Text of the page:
h1

1999 CLC 607

Per Mian Allah Nawaz, J.

(a) Constitution of Pakistan, 1973 Articles 232, 233, 4 & 199
r/w Foreign Exchange (Temporary Restrictions) Act (IV of 1998)

Applying above rules, the facts and circumstances of the case in hand it is quite clear that the appellants/petitioners are owner of foreign currenc’/deposits in accounts with various Back/Authorised Dealers; that they have been effected by section 2 of Act IV of 1998 and Circular No. 23 issued by State Bank of Pakistan. From above it is clear that this Court had jurisdiction to examine the grievances of the appellants/petitioners in the context of Article 4 of he Constitution which obliges even, during the emergency, the functionaries of the Federal/Provincial Government to treat every one in accordance with law and not otherwise. This being the position, we find no merit in the preliminary objection which accordingly is repelled. [p. 628]A

(b) Constitution of Pakistan, 1973 Article 4

A bare reading of this Article will show that it incorporate the doctrine of equality before law or equal protection of law. This Article occurs in Part I of the Constitution titled as “Introductory”. This is highly important provision and reminds of fifth and fourteenth amendment in American Constitution. This jurisprudential concept is the fruit of ceaseless efforts of citizens to have supremacy of rule of law. It is even available as shield against tyranny and excesses in emergency. It ensures the rule of law and rule of equality as against the rule of arbitrariness, whims and caprice. This Article is actually supplementary and complementary to Article 2 and Articles 8 to 26 in our Constitution. It cast obligation upon functionaries of Federation of Federating Units/Legislatures to ensure the doctrine of rule of law/embody the principle of equality. Conceptionally speaking, these golden principles emanated from Muslim Jurisprudence, travelled to Spain in Muslims era and from there filtered across Atlantic ocean. [p. 629]B

(c) Constitution of Pakistan, 1973 Article 4
r/w Foreign Exchange (Temporary Restrictions) Act (IV of 1998)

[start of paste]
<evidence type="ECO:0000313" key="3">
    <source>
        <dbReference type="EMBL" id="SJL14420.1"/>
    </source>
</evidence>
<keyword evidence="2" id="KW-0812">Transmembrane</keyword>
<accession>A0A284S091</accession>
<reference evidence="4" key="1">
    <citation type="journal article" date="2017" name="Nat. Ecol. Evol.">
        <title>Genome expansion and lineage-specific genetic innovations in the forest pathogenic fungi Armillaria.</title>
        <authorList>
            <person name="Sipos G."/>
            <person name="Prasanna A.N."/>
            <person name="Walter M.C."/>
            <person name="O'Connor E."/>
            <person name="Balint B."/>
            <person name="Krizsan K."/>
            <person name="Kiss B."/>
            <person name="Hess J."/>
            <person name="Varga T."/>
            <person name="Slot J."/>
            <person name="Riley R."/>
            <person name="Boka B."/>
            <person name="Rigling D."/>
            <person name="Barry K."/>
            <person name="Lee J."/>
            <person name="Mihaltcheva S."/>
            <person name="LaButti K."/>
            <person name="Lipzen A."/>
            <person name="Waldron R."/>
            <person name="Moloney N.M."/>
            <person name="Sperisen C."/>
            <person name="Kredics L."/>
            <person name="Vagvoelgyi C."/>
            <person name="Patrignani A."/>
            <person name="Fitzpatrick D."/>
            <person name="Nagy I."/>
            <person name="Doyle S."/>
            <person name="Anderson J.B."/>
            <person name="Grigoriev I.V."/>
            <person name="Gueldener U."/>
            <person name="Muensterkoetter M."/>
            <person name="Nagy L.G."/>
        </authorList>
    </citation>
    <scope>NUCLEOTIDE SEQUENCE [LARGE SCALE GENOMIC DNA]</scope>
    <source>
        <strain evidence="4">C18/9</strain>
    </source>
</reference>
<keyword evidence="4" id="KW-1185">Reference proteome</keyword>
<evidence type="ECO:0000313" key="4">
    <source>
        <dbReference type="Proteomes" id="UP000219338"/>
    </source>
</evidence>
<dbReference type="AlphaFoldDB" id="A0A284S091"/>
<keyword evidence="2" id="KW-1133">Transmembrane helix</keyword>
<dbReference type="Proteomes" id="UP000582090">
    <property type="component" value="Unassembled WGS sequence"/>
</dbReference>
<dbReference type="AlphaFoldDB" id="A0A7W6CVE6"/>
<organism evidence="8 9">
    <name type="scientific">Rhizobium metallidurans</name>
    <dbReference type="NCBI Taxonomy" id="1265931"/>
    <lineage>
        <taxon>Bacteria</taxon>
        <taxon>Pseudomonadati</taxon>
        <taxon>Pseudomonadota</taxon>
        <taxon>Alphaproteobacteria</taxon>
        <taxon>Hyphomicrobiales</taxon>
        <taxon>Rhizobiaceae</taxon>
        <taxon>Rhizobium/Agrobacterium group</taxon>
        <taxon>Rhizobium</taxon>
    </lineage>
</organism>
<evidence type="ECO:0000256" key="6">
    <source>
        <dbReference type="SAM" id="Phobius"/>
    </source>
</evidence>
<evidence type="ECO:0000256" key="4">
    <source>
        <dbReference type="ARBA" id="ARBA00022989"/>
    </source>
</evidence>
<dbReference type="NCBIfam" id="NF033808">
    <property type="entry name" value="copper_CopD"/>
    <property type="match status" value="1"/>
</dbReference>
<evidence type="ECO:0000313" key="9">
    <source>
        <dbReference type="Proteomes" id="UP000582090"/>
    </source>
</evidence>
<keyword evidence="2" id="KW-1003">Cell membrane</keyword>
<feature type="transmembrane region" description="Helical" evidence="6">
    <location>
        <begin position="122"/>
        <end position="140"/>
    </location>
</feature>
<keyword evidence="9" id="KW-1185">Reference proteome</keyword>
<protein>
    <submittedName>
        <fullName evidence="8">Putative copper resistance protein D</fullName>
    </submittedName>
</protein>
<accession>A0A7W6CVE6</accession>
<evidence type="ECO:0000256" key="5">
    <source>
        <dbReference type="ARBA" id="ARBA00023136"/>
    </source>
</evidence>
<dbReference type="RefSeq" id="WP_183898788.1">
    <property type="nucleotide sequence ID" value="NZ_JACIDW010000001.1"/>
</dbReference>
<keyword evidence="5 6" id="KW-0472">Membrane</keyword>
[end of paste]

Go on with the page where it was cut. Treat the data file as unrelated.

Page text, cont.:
The stage is now set to examine the vires of Act IV of 1998. Whether this Act suffers from the doctrine of equality as guaranteed by Article 4 of the Constitution? Whether this Act confers naked arbitrary powers on State Bank and so it is bad in law. We will first examine the contention of equality clause. We have already analysed this Act. From a bare reading of its section 2, it is quite clear that it singles out only foreign currency accounts held by their owners on 28th of My, 1998. The restriction, so imposed, is not even applicable to any foreign currency account to be opened by any person resident/non-resident, Pakistani citizen or non-Pakistani citizen on 28th May, 1998. Practically, speaking any person who held foreign currency on 28th May, 1998 was causalty of this Act. It cannot be said that foreign currency accounts which were opened after target date, were dissimilar. No classification on the basis of 28th May, 1998 and 29th May, 1998 was made in impugned Act on the basis of any rational and intelligent differentia. The F.C.A. holders of 28th May, 1998, holder of such accounts after that date were treated quite differently and so the doctrine of equality protection clause was manifestly violated. We are, thus, very clear in our mind that section 2 of the Act in patent violation of the doctrine of equality of law as enshrined in Article 4 read with Article 2A of the Constitution. There is yet another angle of section 2 of the Act. Section 2 (ibid) confers naked, unstructured arbitrary power on the functionaries of the State Bank to permit any one of the F.C.A. holders to hold, sell, withdraw, transfer, pay, or take out the foreign exchange held by any such person. It is true that section 4 (ibid) provides that Federal Government will frame rules. However, no rules had been framed at all. This was the case of State Bank. On this analysis, we have no hesitation in reaching the conclusion that section 2 of the Act IV of 1998 equips the functionaries of State Bank with manifestly arbitrary, unstructed power and is bad in law. Very clearly, the functionaries of State Bank has power to select any person from F.C.A. holders, permit him to hold, sell, withdraw, transfer, pay or take out foreign exchange held by any person in Pakistan. This is not warranted by any rule of fairness and structured discretion as noted and enunciated in para. (sic) of the our judgment. Seen from these perspectives, we have no option but to hold that the section 2 of the Act IV of 1998 is repugnant to the doctrine of equality and the principle of fairness delegations as incorporated in Article 4 and Article 2A of the Constitution. As regards Circular No. 23, it is sufficient to say that this, according to Bank is an executive directive issued under section 23 of the State Bank of Pakistan Act. Clearly, it is apparent from the foregoing discussion that section 9 of the Act IV of 1947, is in filed. Although, it is true that State Back has a power to issue circular in pursuance of its trade/credit policy with the collateral, yet it cannot ask the authorised dealers/ lending institutions to liquidate the liabilities of F.C.A. holders, who had obtained the facility of rupee loan and ask them to liquidate their liability by converting collateral at the fixed rate of 46 rupees qua dollar and asked for fresh securities in respect of the remaining amount. This directive has practically interfered with the terms of loan agreed between F.C.A. holders and the lenders. We do not find any provision of law which can support this course. The conversion/liquidation of liability of F.C.A. holders who had obtained loan tantamount to deprivation of their valuable property without payment of fair compensation according to section 9 of Act of 1947. Add to it, this circular, which is manifestly executive fiat cannot act retroactively. Contemporaneously, we find that all those circumstances, which we have pointed out earlier and which, according to our opinion, had vitiating effect on the vires of the Act IV of 1998, are applicable to Circular No. 23. We accordingly hold that Circular No. 23 suffers from the reasons already given above. Additionally it cannot act retrospectively and so cannot be sustained. For the aforesaid reasons, we have option but to declare that the section 2 of the Act of 1998 and Circular No. 23 are without jurisdiction, without any lawful authority and of no lawful consequences upon the rights of the petitioners/appellants/ as acquired under section 4 of he Economic Reforms Act (XII of 1992). [p. 645, 646 & 647]F